However, we have no idea what graduation measures encompasses, we know the future of Regents Examinations, we have no idea whether the high school mathematics course sequence or content is being considered, or, civics instruction, two topics of concern.

The State Education Department is also in the midst of a five year exploration of performance-based assessment, called PLAN pilot; the meetings are widely distributed through webinars with comments welcomed.

While the California process was messy, hundreds of comments and revisions were inclusive, every voice had an opportunity to be heard, the end product has a much better chance of acceptance by the numerous constituencies.

Let’s take a quick trip from Regents Examinations to the Mathematics course sequence to Civics.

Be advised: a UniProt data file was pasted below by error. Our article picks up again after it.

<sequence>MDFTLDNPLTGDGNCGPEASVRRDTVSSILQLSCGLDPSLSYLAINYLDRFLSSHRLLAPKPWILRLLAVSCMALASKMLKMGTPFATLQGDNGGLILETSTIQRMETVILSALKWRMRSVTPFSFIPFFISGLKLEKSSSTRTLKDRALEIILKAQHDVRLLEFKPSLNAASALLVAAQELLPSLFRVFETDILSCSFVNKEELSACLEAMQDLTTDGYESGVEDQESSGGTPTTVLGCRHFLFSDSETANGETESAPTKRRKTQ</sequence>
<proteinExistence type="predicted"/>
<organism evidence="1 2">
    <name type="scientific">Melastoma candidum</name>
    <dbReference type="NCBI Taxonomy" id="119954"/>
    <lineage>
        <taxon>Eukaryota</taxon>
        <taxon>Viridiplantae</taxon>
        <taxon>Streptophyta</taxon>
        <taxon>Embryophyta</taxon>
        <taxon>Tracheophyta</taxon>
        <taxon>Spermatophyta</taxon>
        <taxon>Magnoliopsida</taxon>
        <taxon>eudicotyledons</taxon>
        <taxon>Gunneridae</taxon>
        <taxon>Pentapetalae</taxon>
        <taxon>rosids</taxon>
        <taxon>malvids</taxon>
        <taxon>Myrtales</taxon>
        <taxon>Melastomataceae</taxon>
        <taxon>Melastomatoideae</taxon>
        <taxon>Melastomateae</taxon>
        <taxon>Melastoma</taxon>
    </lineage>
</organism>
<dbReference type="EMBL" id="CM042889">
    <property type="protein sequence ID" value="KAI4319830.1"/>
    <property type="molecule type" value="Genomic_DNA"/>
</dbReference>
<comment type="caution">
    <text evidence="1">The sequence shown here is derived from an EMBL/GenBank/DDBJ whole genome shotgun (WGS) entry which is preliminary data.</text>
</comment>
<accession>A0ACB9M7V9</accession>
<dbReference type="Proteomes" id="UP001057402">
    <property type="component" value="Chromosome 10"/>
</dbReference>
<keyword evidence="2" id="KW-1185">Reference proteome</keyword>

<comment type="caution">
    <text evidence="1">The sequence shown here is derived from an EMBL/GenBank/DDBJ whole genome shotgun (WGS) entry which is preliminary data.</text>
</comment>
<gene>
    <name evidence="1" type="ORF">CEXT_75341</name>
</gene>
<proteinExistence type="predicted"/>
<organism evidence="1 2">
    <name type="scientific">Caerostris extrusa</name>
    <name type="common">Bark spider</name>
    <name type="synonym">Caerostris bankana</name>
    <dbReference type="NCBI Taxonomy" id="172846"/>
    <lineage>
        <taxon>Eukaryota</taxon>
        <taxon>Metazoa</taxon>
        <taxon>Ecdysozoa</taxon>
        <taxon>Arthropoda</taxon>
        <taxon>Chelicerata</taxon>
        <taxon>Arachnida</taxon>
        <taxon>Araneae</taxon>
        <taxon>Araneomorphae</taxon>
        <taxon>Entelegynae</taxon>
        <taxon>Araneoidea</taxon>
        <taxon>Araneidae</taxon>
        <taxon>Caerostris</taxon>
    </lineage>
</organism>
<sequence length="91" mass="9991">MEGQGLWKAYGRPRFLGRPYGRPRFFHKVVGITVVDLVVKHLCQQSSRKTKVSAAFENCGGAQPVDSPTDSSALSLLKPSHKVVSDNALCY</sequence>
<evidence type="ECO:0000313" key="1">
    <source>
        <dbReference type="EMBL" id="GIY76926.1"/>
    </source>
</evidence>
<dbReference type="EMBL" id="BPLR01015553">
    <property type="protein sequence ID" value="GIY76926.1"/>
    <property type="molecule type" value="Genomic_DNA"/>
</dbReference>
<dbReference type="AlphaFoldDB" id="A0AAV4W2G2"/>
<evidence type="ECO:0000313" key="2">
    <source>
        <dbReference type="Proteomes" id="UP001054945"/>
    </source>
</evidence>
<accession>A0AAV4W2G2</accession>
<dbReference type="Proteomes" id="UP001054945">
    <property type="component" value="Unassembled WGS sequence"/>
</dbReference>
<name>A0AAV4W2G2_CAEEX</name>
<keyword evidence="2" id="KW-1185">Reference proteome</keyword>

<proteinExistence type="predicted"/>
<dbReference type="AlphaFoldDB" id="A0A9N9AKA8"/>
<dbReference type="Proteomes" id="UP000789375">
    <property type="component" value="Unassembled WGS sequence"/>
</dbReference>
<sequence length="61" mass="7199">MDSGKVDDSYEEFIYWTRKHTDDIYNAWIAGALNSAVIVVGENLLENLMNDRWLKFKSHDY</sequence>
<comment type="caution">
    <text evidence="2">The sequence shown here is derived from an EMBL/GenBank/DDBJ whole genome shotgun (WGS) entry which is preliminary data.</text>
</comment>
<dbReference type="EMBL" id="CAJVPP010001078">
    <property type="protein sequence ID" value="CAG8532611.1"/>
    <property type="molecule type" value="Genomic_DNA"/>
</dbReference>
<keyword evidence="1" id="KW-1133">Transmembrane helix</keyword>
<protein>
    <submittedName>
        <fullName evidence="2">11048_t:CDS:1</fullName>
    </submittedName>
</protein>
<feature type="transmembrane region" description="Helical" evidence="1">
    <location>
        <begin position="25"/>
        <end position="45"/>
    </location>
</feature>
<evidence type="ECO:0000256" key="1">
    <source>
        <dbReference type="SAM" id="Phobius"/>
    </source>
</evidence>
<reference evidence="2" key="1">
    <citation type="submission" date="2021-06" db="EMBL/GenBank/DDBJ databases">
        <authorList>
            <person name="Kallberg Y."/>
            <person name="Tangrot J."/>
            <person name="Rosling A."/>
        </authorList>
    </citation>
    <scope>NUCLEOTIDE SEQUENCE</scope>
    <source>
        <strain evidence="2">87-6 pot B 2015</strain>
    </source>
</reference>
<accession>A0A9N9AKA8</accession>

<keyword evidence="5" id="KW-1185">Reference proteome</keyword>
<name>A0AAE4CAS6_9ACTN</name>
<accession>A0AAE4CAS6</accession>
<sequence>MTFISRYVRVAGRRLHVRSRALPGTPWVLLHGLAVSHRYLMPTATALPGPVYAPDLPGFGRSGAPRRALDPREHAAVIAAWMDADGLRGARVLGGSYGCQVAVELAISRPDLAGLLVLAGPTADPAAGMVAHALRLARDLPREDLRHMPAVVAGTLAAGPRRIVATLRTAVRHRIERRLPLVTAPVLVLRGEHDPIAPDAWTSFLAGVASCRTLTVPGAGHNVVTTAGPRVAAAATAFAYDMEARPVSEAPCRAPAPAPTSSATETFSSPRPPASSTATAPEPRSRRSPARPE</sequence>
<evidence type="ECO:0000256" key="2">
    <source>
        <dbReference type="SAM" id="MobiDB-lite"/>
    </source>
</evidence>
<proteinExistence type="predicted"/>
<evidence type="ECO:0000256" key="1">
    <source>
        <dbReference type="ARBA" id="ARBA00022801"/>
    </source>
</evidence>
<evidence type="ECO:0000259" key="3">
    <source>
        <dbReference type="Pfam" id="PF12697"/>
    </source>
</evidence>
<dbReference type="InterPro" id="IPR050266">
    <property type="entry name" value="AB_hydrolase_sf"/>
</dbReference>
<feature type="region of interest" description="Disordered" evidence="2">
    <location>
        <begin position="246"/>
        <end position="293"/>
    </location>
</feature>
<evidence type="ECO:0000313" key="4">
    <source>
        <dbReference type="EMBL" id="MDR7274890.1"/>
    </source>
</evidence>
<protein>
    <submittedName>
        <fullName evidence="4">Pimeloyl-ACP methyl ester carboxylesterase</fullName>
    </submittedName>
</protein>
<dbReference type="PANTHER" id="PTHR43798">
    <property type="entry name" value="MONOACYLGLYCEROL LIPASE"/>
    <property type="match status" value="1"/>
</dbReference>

The Every Student Succeeds Act (ESSA) requires annual grades 3-8 standardized tests in reading and mathematics and a test in reading, mathematics and science in high school. Most states use the SAT or the ACT, the tests are not required for graduation.

New York State can decouple the Regents Examinations from graduation, passing Regents would no longer be required for graduation; however, the feds have 95% participation rate, New York State has the lowest participation rate in the nation (91%) with all kids taking the Regents, if Regents are decoupled many kids would simply skip the exams further lowering the participation rate. Read a detailed discussion of the 95% participation rate here